WUE: Water Use Efficiency

The FAO (Food and Agriculture Organization of the United Nations) defines Water Use Efficiency (WUE) as “the ratio between effective water use and actual withdrawal”[1]. It is absolutely imperative to effective agricultural output; as the agronomist Gerald Stanhill stated in a renowned 1986 paper: “It is found that where water is the major factor limiting crop growth, any increase in WUE achieved by eliminating or reducing nonproductive water use will lead to an increase in transpiration and yield.”[2] In other words, improving WUE not only saves water but also leads to better yields down the line. This correlation has been substantiated by several field studies involving growers working with the Aqua4D system.  Let’s take a closer look at some of these results.

Agadir, Morocco, 2012: Collaboration with the Hassan II Institute of Agronomy, looking at the impact of Aqua4D on tomato crops in a greenhouse environment. The results showed yields-per-plant increased by over a third along with a WUE of 41%:

Palestinian Territory, 2012-13: Collaboration between USAID and Al-Quds University, studying the effect of using treated brackish water on bell pepper crops (published in the Journal of Agricultural Science and Technology in 2014). The researchers concluded that “it is possible to improve the quantity and quality of yield through using on-site electromagnetic water technology.”, while at the same time finding a “a clear increase in water productivity” – 8.7 kg/m3 for control crop and 10 kg/m3 for treated crop.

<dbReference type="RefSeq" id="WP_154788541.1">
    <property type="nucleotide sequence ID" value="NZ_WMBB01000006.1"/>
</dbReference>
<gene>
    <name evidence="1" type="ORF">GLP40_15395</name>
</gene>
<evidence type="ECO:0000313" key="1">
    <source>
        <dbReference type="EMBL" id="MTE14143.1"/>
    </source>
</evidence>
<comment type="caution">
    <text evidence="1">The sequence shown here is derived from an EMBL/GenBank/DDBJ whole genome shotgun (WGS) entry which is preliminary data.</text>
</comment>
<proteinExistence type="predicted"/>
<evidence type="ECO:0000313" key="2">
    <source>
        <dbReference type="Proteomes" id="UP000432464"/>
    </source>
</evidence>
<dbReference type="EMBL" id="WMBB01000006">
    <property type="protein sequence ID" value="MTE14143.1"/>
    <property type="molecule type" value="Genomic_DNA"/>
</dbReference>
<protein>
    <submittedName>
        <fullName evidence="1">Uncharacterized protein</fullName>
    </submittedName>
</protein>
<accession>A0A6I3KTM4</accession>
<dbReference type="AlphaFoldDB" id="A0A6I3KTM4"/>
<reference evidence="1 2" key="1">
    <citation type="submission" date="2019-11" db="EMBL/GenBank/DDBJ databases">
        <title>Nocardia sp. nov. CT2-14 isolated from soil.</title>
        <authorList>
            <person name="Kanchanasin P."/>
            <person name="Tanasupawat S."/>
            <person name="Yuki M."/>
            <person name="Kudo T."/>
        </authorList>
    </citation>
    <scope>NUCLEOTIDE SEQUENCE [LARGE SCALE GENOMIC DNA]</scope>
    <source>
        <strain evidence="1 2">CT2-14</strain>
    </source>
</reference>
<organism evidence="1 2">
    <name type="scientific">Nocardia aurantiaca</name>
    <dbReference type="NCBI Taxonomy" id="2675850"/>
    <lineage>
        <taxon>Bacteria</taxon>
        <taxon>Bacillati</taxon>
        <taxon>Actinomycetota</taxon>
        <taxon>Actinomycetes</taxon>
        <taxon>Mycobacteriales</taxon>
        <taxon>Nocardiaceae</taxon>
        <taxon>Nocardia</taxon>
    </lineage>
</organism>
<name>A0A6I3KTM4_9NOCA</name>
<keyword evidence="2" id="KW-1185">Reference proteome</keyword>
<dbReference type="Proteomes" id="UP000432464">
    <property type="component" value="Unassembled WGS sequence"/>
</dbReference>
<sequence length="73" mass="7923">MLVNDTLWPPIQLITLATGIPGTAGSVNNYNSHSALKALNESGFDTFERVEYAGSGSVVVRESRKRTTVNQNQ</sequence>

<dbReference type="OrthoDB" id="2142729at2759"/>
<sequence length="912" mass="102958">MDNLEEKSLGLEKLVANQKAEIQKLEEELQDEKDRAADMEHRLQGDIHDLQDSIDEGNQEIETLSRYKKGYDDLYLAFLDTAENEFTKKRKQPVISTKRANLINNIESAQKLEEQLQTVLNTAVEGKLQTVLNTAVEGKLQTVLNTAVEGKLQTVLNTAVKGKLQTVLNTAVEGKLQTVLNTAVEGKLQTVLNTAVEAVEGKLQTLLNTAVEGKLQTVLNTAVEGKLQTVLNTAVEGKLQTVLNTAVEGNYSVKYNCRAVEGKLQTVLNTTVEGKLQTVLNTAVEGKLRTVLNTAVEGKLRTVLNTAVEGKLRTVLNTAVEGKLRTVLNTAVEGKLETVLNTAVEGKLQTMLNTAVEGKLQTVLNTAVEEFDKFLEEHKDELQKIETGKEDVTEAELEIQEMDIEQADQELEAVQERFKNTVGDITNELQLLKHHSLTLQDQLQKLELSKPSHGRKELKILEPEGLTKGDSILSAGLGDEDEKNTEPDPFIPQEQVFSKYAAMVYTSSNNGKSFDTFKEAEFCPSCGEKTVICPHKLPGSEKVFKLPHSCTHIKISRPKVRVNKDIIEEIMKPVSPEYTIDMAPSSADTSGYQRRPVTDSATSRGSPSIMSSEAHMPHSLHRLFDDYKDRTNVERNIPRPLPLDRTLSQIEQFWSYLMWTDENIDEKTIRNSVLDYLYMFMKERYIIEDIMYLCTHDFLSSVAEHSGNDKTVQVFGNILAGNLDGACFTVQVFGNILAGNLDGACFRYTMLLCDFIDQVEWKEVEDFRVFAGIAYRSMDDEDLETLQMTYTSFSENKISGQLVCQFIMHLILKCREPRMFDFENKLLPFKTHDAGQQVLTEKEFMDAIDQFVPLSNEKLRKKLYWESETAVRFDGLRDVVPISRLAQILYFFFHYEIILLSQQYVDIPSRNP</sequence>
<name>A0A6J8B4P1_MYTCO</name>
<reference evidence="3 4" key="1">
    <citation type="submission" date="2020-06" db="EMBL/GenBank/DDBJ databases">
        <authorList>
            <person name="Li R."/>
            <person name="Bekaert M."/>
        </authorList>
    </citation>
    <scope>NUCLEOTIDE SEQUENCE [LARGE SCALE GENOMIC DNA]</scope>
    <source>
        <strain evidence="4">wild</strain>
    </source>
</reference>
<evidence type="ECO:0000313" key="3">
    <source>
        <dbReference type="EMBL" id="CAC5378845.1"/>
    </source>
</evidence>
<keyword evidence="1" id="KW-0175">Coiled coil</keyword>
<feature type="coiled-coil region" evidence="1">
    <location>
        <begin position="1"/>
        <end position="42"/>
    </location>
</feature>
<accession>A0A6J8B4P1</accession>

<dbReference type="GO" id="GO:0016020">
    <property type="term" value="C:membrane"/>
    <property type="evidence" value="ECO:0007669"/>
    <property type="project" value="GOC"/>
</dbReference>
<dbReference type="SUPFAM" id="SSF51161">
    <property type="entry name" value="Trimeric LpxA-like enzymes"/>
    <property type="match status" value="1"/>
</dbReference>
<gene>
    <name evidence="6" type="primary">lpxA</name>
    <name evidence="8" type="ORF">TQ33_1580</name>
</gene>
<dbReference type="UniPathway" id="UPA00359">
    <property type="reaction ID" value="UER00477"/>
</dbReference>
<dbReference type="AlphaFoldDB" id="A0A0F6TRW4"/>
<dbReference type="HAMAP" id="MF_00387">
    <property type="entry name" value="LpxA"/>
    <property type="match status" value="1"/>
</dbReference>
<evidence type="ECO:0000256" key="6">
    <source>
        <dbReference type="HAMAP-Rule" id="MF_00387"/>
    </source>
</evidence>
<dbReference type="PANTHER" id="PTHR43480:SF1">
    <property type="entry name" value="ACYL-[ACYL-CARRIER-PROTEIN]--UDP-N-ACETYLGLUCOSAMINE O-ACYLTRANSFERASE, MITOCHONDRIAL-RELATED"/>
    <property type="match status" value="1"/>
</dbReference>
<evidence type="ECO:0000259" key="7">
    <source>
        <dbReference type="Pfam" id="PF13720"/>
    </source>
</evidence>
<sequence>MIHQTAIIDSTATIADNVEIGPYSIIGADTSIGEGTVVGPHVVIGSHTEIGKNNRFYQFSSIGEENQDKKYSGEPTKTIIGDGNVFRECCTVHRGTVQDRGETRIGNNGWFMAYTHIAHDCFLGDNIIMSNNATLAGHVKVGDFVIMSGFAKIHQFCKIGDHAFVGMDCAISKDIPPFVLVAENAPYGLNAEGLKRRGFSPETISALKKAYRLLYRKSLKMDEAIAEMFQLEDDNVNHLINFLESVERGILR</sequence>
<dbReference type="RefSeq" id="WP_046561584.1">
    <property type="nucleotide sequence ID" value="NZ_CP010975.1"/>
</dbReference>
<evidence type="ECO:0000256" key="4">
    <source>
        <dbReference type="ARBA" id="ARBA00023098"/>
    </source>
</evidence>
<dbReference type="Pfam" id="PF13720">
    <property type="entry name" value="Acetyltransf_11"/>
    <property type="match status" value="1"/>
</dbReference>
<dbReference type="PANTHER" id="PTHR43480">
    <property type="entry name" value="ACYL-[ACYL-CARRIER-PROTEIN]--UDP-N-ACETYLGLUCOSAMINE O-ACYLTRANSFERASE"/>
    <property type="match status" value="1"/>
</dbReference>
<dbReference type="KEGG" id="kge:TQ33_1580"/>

Spain, 2015-16: Research into the influence of Aqua4D treatment on plant growth, water use and water use efficiency in greenhouse and outside irrigated crops. The crops were arranged in randomized blocks, with half given untreated water and the others Aqua4D treated water. Once a week, plant height, number of leaves, and number of tomatoes was measured. Water use efficiency was calculated by the ratio of total biomass/water consumed and total yield/water consumed. Higher WUE was measured in the treated crops, as well as higher fruit quality: “Tomatoes from Aqua4D treated plants presented significant higher acidity and firmness, both indicators of good quality.”

Ecuador, 2018: Recent study from February to August during the dry season at a crop of Gypsophilia carnation flowers in Alabuela, growing in sandy soils. Installation of Aqua4D system on one plot showed 27% more water available in the soil, with reduction of salts and chlorine.